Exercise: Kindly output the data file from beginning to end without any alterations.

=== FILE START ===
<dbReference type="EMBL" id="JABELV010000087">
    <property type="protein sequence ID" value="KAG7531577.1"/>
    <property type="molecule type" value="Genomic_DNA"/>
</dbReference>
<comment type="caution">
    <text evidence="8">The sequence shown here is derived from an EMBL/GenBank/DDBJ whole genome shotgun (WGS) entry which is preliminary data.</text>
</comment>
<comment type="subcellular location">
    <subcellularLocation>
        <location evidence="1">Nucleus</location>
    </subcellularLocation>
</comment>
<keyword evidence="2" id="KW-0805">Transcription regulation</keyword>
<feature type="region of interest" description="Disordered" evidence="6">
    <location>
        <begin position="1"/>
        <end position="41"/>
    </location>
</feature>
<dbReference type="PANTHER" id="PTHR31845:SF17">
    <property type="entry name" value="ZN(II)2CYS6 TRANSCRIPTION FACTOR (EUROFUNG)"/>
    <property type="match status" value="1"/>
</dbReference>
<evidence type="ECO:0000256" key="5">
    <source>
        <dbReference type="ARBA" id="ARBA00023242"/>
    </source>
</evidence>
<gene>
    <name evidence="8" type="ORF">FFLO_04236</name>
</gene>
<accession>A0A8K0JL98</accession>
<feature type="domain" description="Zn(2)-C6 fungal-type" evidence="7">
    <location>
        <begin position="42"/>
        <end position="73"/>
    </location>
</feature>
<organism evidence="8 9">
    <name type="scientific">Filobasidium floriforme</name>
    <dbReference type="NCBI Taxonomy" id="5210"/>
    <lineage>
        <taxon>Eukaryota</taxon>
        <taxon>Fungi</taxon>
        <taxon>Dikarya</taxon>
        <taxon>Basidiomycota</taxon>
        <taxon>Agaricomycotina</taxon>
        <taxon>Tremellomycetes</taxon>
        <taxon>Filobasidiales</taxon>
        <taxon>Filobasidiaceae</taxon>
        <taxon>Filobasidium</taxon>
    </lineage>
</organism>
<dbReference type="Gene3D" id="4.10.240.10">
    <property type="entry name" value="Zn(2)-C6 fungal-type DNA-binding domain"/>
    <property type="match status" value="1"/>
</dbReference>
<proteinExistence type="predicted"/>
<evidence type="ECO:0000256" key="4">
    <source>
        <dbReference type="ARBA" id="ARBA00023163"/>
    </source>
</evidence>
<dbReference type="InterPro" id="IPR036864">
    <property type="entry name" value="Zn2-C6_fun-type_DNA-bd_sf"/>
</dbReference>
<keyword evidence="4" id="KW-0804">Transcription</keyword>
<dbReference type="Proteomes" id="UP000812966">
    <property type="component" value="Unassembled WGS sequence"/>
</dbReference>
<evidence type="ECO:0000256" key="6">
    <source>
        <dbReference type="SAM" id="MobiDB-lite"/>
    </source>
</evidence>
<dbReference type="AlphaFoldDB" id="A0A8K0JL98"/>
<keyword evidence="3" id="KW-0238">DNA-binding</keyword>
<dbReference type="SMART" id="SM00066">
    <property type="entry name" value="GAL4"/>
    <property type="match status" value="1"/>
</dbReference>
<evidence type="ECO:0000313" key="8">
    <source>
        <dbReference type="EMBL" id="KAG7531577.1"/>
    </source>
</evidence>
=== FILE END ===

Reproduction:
<dbReference type="EMBL" id="JABELV010000087">
    <property type="protein sequence ID" value="KAG7531577.1"/>
    <property type="molecule type" value="Genomic_DNA"/>
</dbReference>
<comment type="caution">
    <text evidence="8">The sequence shown here is derived from an EMBL/GenBank/DDBJ whole genome shotgun (WGS) entry which is preliminary data.</text>
</comment>
<comment type="subcellular location">
    <subcellularLocation>
        <location evidence="1">Nucleus</location>
    </subcellularLocation>
</comment>
<keyword evidence="2" id="KW-0805">Transcription regulation</keyword>
<feature type="region of interest" description="Disordered" evidence="6">
    <location>
        <begin position="1"/>
        <end position="41"/>
    </location>
</feature>
<dbReference type="PANTHER" id="PTHR31845:SF17">
    <property type="entry name" value="ZN(II)2CYS6 TRANSCRIPTION FACTOR (EUROFUNG)"/>
    <property type="match status" value="1"/>
</dbReference>
<evidence type="ECO:0000256" key="5">
    <source>
        <dbReference type="ARBA" id="ARBA00023242"/>
    </source>
</evidence>
<gene>
    <name evidence="8" type="ORF">FFLO_04236</name>
</gene>
<accession>A0A8K0JL98</accession>
<feature type="domain" description="Zn(2)-C6 fungal-type" evidence="7">
    <location>
        <begin position="42"/>
        <end position="73"/>
    </location>
</feature>
<organism evidence="8 9">
    <name type="scientific">Filobasidium floriforme</name>
    <dbReference type="NCBI Taxonomy" id="5210"/>
    <lineage>
        <taxon>Eukaryota</taxon>
        <taxon>Fungi</taxon>
        <taxon>Dikarya</taxon>
        <taxon>Basidiomycota</taxon>
        <taxon>Agaricomycotina</taxon>
        <taxon>Tremellomycetes</taxon>
        <taxon>Filobasidiales</taxon>
        <taxon>Filobasidiaceae</taxon>
        <taxon>Filobasidium</taxon>
    </lineage>
</organism>
<dbReference type="Gene3D" id="4.10.240.10">
    <property type="entry name" value="Zn(2)-C6 fungal-type DNA-binding domain"/>
    <property type="match status" value="1"/>
</dbReference>
<proteinExistence type="predicted"/>
<evidence type="ECO:0000256" key="4">
    <source>
        <dbReference type="ARBA" id="ARBA00023163"/>
    </source>
</evidence>
<dbReference type="InterPro" id="IPR036864">
    <property type="entry name" value="Zn2-C6_fun-type_DNA-bd_sf"/>
</dbReference>
<keyword evidence="4" id="KW-0804">Transcription</keyword>
<dbReference type="Proteomes" id="UP000812966">
    <property type="component" value="Unassembled WGS sequence"/>
</dbReference>
<evidence type="ECO:0000256" key="6">
    <source>
        <dbReference type="SAM" id="MobiDB-lite"/>
    </source>
</evidence>
<dbReference type="AlphaFoldDB" id="A0A8K0JL98"/>
<keyword evidence="3" id="KW-0238">DNA-binding</keyword>
<dbReference type="SMART" id="SM00066">
    <property type="entry name" value="GAL4"/>
    <property type="match status" value="1"/>
</dbReference>
<evidence type="ECO:0000313" key="8">
    <source>
        <dbReference type="EMBL" id="KAG7531577.1"/>
    </source>
</evidence>